For some time, author and pastor Tim Keller met regularly with a brilliant young scientist. This young man was haunted by the sense that God existed, but as he considered one argument for God after another, he ultimately found that every one of them was “rationally avoidable” at some point.1
“I can’t believe unless I find at least one absolutely airtight proof for God,” said the troubled scientist.2 On hearing this, Keller pointed out that he was assuming “strong rationalism,” and the scientist’s disquiet was somewhat settled when they realized that neither of them was able to give an airtight proof for that either.3
What this anecdote helps to illustrate is that we accept many of our most deeply held convictions as rational, even though we all admit that there are no noncircular arguments to justify them. Think, for example, of the widespread belief that there is a physical world very much like the one reported by our senses, or that there are minds other than our own.
This has led some philosophers to ask, “Do we need airtight proof in order to know that God exists?” As William C. Davis put it:
Critics of belief in God’s existence can insist that even if Christians think they have experienced God’s presence they can’t know that God exists unless they can prove it. But do these critics apply this prohibition to their own beliefs? If they did, then they would have to admit that they don’t know that tables and chairs exist, or that the world is more than five minutes old. These beliefs can’t be proven either, but it seems strange to insist that these are not things that we know.4
A Glimpse at the Clues for God
That said, multiple arguments have been advanced as evidence of God’s existence.5 None of them will represent convincing proof to every skeptic. However, when taken together, they merit careful reflection. As Tim Keller said of his conversations with the scientist, “We began to go back and review the lines of reasoning that he had been calling ‘proofs’ and began to look at them instead as clues. When we went about it with that perspective he began to see that, cumulatively, the clues of God had a lot of force to them.”6
With apologies in advance for necessary brevity, here are just a few of those arguments:7
- The existence of something rather than nothing—that is, our very existence—is more likely if a creator exists than if one does not.
- The universe is orderly to a remarkable degree, and in more than one way. (Natural laws are both simple and uniform, the capacity for reproduction is pervasive, and great complexity is produced using only a very small number of elementary particles interacting according to a small number of laws). Any one of these features suggests that it is more likely that the universe is the product of design than that it is the product of random forces impelling purposeless particles that resulted in accidental stability. Taken together, these two statements are even more formidable as an argument for a designer.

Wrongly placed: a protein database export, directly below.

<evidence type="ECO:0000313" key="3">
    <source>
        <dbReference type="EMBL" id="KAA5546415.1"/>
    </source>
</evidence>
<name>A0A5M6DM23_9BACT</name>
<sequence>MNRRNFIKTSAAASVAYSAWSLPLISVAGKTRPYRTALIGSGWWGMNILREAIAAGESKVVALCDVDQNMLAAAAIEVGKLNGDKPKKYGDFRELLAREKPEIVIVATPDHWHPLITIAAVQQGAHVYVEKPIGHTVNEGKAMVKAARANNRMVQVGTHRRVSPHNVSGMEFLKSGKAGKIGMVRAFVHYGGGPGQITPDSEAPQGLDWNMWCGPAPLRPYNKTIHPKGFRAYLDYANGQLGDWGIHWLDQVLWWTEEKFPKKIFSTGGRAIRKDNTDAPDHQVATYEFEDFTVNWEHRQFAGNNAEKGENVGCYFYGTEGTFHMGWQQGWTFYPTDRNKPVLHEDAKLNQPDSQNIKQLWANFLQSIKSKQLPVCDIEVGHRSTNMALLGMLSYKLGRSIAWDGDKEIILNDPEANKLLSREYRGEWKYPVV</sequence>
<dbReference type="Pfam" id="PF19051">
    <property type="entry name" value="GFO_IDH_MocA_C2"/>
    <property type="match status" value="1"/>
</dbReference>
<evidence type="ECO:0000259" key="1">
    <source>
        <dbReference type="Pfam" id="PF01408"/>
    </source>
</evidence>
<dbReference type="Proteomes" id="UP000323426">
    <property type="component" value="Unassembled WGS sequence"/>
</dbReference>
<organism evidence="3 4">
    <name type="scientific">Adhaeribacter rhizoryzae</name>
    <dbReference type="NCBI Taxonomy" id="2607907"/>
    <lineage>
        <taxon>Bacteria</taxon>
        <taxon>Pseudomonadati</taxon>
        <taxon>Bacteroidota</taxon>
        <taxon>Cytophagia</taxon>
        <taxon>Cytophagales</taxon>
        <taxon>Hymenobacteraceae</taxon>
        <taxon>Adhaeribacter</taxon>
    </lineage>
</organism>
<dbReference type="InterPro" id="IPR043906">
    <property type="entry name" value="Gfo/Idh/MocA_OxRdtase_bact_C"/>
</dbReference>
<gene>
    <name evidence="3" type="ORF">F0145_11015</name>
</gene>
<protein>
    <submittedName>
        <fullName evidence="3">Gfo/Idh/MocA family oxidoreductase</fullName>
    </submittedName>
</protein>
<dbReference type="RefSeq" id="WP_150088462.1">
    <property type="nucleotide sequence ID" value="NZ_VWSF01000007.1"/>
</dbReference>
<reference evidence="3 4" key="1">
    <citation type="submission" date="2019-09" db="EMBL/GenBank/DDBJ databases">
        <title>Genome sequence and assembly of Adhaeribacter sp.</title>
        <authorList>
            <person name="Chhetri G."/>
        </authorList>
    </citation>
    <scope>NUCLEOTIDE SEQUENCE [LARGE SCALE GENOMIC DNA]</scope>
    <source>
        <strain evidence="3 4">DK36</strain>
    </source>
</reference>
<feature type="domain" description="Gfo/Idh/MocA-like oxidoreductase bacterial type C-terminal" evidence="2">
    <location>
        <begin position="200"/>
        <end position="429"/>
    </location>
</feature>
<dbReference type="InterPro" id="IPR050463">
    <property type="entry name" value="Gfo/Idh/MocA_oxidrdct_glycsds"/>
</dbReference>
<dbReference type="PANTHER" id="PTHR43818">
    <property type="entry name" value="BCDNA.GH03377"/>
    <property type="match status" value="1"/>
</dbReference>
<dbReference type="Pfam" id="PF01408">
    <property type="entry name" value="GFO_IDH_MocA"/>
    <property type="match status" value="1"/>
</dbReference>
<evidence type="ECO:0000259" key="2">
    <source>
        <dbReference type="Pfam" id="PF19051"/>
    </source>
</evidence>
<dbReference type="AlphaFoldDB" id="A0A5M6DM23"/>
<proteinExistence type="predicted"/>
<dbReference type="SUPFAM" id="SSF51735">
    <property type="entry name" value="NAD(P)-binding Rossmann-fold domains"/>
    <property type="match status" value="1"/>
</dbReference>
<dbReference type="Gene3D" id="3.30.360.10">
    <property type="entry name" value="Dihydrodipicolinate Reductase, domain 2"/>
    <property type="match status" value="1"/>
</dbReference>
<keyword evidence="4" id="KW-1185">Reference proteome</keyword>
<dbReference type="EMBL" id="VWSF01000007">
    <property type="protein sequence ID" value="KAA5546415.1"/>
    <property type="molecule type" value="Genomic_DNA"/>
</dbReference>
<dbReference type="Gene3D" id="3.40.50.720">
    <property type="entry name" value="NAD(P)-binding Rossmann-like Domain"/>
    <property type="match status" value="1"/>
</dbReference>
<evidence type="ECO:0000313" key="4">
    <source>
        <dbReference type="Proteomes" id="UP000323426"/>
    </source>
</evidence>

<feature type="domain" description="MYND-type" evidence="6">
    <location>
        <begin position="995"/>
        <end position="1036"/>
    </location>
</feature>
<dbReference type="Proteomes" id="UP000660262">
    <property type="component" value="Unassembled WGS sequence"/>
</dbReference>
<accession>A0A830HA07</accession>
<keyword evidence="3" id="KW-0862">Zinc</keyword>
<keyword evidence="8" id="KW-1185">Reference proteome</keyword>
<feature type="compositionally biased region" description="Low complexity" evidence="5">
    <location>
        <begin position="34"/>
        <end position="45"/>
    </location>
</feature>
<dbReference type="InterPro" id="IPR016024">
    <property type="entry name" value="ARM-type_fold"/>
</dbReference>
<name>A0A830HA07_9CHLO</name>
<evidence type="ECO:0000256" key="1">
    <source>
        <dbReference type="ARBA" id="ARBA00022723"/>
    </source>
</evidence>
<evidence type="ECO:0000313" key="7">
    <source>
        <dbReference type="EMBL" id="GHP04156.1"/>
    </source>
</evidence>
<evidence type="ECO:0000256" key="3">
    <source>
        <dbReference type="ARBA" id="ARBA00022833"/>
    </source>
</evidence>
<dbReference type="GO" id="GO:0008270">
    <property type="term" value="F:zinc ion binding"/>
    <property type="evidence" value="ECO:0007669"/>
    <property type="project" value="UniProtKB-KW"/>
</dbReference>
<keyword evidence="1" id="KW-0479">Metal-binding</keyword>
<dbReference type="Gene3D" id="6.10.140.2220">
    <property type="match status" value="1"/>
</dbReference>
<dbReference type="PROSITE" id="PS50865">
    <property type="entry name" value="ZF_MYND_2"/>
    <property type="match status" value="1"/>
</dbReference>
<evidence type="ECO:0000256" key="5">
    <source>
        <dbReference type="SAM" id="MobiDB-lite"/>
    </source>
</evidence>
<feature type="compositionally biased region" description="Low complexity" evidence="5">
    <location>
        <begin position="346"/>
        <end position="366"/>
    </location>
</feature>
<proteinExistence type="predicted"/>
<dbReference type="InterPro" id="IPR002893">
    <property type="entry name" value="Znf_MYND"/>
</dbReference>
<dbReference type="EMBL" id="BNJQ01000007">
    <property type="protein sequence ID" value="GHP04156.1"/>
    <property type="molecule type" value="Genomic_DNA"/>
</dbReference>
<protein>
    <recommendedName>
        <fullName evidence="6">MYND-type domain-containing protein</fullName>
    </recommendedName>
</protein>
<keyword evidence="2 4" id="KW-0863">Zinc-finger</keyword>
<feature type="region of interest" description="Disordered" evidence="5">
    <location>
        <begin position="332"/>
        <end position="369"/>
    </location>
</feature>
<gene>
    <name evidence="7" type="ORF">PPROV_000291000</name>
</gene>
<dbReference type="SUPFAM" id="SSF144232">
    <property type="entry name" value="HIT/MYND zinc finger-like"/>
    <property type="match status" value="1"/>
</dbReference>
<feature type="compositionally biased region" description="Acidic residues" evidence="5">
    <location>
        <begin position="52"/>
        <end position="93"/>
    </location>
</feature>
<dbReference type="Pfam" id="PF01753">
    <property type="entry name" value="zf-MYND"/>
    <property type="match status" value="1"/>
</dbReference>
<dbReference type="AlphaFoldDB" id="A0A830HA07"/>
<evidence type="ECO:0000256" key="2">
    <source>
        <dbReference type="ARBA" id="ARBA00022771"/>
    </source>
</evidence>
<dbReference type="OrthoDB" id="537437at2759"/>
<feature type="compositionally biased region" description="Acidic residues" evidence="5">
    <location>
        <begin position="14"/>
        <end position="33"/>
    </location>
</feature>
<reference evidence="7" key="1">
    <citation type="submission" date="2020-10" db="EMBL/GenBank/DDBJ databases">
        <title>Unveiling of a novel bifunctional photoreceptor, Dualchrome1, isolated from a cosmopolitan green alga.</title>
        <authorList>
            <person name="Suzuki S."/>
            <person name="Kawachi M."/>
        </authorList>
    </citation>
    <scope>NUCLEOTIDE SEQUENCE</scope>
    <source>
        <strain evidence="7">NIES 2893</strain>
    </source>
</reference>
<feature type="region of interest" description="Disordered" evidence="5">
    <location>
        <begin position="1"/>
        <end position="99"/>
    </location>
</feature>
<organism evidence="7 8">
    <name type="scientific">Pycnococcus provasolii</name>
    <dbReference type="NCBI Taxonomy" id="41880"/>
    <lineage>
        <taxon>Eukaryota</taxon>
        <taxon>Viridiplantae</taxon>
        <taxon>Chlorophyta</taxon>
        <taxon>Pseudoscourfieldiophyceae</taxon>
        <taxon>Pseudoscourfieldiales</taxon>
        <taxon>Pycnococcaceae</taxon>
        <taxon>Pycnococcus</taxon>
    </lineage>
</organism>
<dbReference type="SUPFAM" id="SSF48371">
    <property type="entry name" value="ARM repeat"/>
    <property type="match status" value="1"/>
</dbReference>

- Value—both moral and aesthetic—appears to be an objective feature of the world (and not merely imposed by human preferences), a fact much more likely to be the case if a creator exists than if the universe is a grand accident.
- Human consciousness and intelligence are more likely the products of a conscious and intelligent creator than of a physical universe devoid of either.
- Humans have numerous features that are more easily explained by theism than by metaphysical naturalism, if only because metaphysical naturalism currently explains all human capacities in strict terms of their ability to enhance survival. Among such features are the possession of reliable faculties aimed at truth, the appreciation of beauty, and a sense of humor. Metaphysical naturalism also does not explain why humans possess (or at least convincingly appear to possess) free will.
Of course, it’s very possible to claim either that one of these five “features” of the universe doesn’t exist (as in the case of objective morality), or that natural forces can adequately account for them. However, as one author has noted, in none of these cases is it plausible to claim that naturalistic theories explain the data better than theistic ones. In each case, the hypothesis that God exists has superior explanatory power.8
Could there really be any such thing as horrifying wickedness [if there were no God]? I don’t see how. There can be such a thing only if there is a way that rational creatures are supposed to live, obliged to live. . . . A [purely naturalistic] way of looking at the world has no place for genuine moral obligation of any sort . . . and thus no way to say there is such a thing as genuine and appalling wickedness. Accordingly, if you think there really is such a thing as horrifying wickedness ( . . . and not just an illusion of some sort), then you have a powerful . . . argument [for the existence of God].9
Weighing the Options
The existence of the universe as we perceive it is simply better accounted for when we allow for the possibility of God’s existence. Or, to paraphrase C. S. Lewis, many have come to believe in God for the same reason they believe the sun has risen: not just because they see it, but because by it they see everything else.
- Tim Keller, The Reason For God (New York: Penguin, 2008), 128.
- William C. Davis, “Theistic Arguments,” in Reason for the Hope Within, ed. Michael J. Murray (Grand Rapids, MI: Eerdmans, 1999), 43.
- For more, see Alvin Plantinga, “Two Dozen (Or So) Theistic Arguments,” available at http://www.calvin.edu/academic/philosophy/virtual_library/articles/plantinga_alvin/two_dozen_or_so_theistic_arguments.pdf.
- Keller, 128.
- These arguments are taken from Murray, Reason for the Hope Within, 36–37.
- Ibid., 37.
- Alvin Plantinga, “A Christian Life Partly Lived,” Philosophers Who Believe, ed. Kelly James Clark (London: IVP, 1993), 73.
- Photo Credit: Benj Haisch / Stocksy.com.